Friday, 5:30 pm. It was finally the end of a long week and a busy term; however, for a few medical students the activities were only just beginning. Members of the HYMS Wilderness Medical Society were setting off to the Lake District for a weekend of hiking to precipitous summits, indulging in the serene landscapes, and learning handy expedition skills from practicing doctors.
The Wilderness Medicine Society explained
The well-established student-led group promotes outdoors exploration and opportunities for both Hull and York based medical students. Whether you have already decided on a future career in this field or simply enjoy being outdoors, the society has something to offer. The events are wide ranging with regular rock-climbing, walks, trips to national conferences and even summer sailing expeditions. A particular favourite of mine was the winter-skills course held in Snowdonia, which required us to wield ice-axes and strap on the crampons to conquer some pretty gnarly snow-capped mountains.
Having enjoyed the previous events so much, it was unsurprising that the annual Lake-District trip also proved immensely popular; it was in fact oversubscribed in a matter of hours. So I was fortunate to get a place, and despite the hectic week, I could hardly complain that a four-hour-long journey still remained between us and our destination – Keswick, Cumbria.
Saturday: Navigation, Hay stacks and High Crags
Few things could have tempted me from my slumber so early on that cold Saturday morning, but the prospect of steaming bacon and scrambled eggs was just sufficient. And so the day commenced, a hearty cooked breakfast was devoured by all, in full knowledge that we would require as much energy as possible for the walk ahead.
The plan was to hike from Buttermere, skirting the southern shore of the iconic lake and ascending to the encircling ridge at High Crag, from which point we would walk north again. This appeared straightforward, but as ever the committee had meticulously planned the 10 mile route in consideration of the conditions, interests and abilities of the group. We divided into three teams given our fairly large number (around 20 people), which enabled a staggered start. The other benefit was to mix everyone regardless of year, even with past students now returning as qualified doctors.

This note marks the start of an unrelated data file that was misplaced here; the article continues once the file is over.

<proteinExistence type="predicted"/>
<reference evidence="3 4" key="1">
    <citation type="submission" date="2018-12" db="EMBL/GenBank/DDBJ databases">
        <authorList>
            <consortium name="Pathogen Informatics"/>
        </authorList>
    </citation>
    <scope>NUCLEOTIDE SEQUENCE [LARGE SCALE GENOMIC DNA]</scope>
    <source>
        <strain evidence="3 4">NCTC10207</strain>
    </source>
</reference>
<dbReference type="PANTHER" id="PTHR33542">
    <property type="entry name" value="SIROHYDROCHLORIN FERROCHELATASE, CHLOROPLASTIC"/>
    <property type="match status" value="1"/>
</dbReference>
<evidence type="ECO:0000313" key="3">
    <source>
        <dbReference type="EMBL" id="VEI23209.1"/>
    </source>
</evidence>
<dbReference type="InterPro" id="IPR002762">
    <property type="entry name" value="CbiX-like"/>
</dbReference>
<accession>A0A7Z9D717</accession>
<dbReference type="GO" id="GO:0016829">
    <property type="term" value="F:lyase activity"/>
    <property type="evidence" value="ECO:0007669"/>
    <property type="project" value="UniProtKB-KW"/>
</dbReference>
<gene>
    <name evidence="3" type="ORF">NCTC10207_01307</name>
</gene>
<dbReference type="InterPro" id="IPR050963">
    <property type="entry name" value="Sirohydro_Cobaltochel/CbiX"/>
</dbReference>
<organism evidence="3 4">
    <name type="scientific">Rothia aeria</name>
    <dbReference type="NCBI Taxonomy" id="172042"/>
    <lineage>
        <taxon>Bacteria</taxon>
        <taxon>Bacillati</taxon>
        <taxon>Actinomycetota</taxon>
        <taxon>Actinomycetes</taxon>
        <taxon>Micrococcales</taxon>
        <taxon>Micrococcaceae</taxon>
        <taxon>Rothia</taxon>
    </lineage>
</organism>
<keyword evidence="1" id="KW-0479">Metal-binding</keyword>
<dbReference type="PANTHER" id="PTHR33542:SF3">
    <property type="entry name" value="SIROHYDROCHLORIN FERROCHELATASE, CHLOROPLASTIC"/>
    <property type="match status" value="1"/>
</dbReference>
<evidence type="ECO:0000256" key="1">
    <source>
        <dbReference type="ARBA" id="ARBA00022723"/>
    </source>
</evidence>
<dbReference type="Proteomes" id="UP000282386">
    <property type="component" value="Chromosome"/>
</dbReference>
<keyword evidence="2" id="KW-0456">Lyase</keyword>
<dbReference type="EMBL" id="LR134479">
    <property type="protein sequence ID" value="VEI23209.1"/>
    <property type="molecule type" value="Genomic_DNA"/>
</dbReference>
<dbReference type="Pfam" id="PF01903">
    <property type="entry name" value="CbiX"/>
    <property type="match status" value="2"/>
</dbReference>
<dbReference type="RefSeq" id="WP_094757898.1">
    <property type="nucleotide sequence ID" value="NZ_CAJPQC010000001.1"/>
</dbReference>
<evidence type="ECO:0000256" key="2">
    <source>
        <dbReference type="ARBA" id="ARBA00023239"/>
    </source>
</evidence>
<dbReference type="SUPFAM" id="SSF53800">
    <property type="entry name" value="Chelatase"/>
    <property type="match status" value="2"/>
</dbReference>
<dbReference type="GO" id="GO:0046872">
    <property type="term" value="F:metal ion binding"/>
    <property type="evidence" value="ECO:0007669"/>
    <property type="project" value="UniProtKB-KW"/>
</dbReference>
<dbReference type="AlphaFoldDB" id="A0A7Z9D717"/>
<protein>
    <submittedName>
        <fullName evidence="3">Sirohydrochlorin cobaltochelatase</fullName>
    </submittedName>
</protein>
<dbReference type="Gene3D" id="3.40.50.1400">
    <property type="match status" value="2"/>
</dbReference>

The interesting assortment of students always leads to equally interesting conversations – a perfect combination whilst rambling through the idyllic countryside. It was easy to let the mind wander and I soon realised I had been strolling along just as freely as my thoughts, when Joe Vernon – last year’s president, presented me with a map.
‘Can you give me a six-figure grid reference of our position?’
I had only momentarily forgotten that improving navigation skills was a main aim of the trip and essential for any journey outdoors. Fortunately, my previous trips had ingrained the process in my memory:
Step 1: Don’t look at the map! Features, contours and landmarks of the landscape must be identified first otherwise you tend to ‘make the map fit what you are seeing’
Step 2: Along the corridor up the stairs. With the map oriented and position pointed out, you can identify the latitude and longitude.
That may be a simplification, but with practice and above all the clear, knowledgeable guidance from the committee the skills do become easier every time.
We modified the route with a quick scramble up Hay Stacks, a craggy peak which promised and delivered views only the wide angles of GoPro shots could fully capture. By the end of the walk, a friend in first year, who had never navigated before, understood bearings, resections and the concept of magnetic north, true north and variation – so much for a study-free weekend. Nonetheless, seven hours of physical/mental exertion meant we later felt fully deserving of a Lakeland beverage, goulash and sumptuous puddings.
Sunday: A career off the beaten track?
The morning featured medical expedition skills workshops from Dr Ben Marshall and Dr Joe Wallace, a submarine doctor and wilderness medic respectively, both HYMS alumni with impressive, unusual careers.
Water sourcing and purification was the basis of one, arguably essential station. In truth, the topic was a little dry for discussion, until we had the pleasure of taste-testing the iodine and chlorinated water, the latter being unsurprisingly reminiscent of swimming pools.
Fracture management was led by Dr Wallace, who introduced us to equipment from SAM splints (lightweight emergency fracture supports) to Donway, Sager and Kendrick traction devices. Of course, there is no substitute for practice so, comically, everyone ended with limbs bundled up in an array of contraptions. Likewise, demonstrating the portable altitude chamber (PAC) was hands on for one volunteer, preferably a non-claustrophobic individual. The PAC is designed to accommodate one person for emergency management of severe altitude sickness but essentially it resembles a large sealable plastic-bag. I suppose there is ingenuity in simplicity and somehow I think I could tolerate the cosy capsule if ever caught in this critical situation.
The day concluded appropriately with two lectures on approaches to a patient in the wilderness and careers in expedition medicine. I for one was inspired, so the final walk that afternoon from the Cumbrian fell Catbells was another great opportunity to ask questions and above all indulge in the great outdoors.
Alice Fort-Shaale is a second year HYMS medical student with a keen interest in surgery and wilderness medicine. In her spare time she loves travelling, sailing and skiing.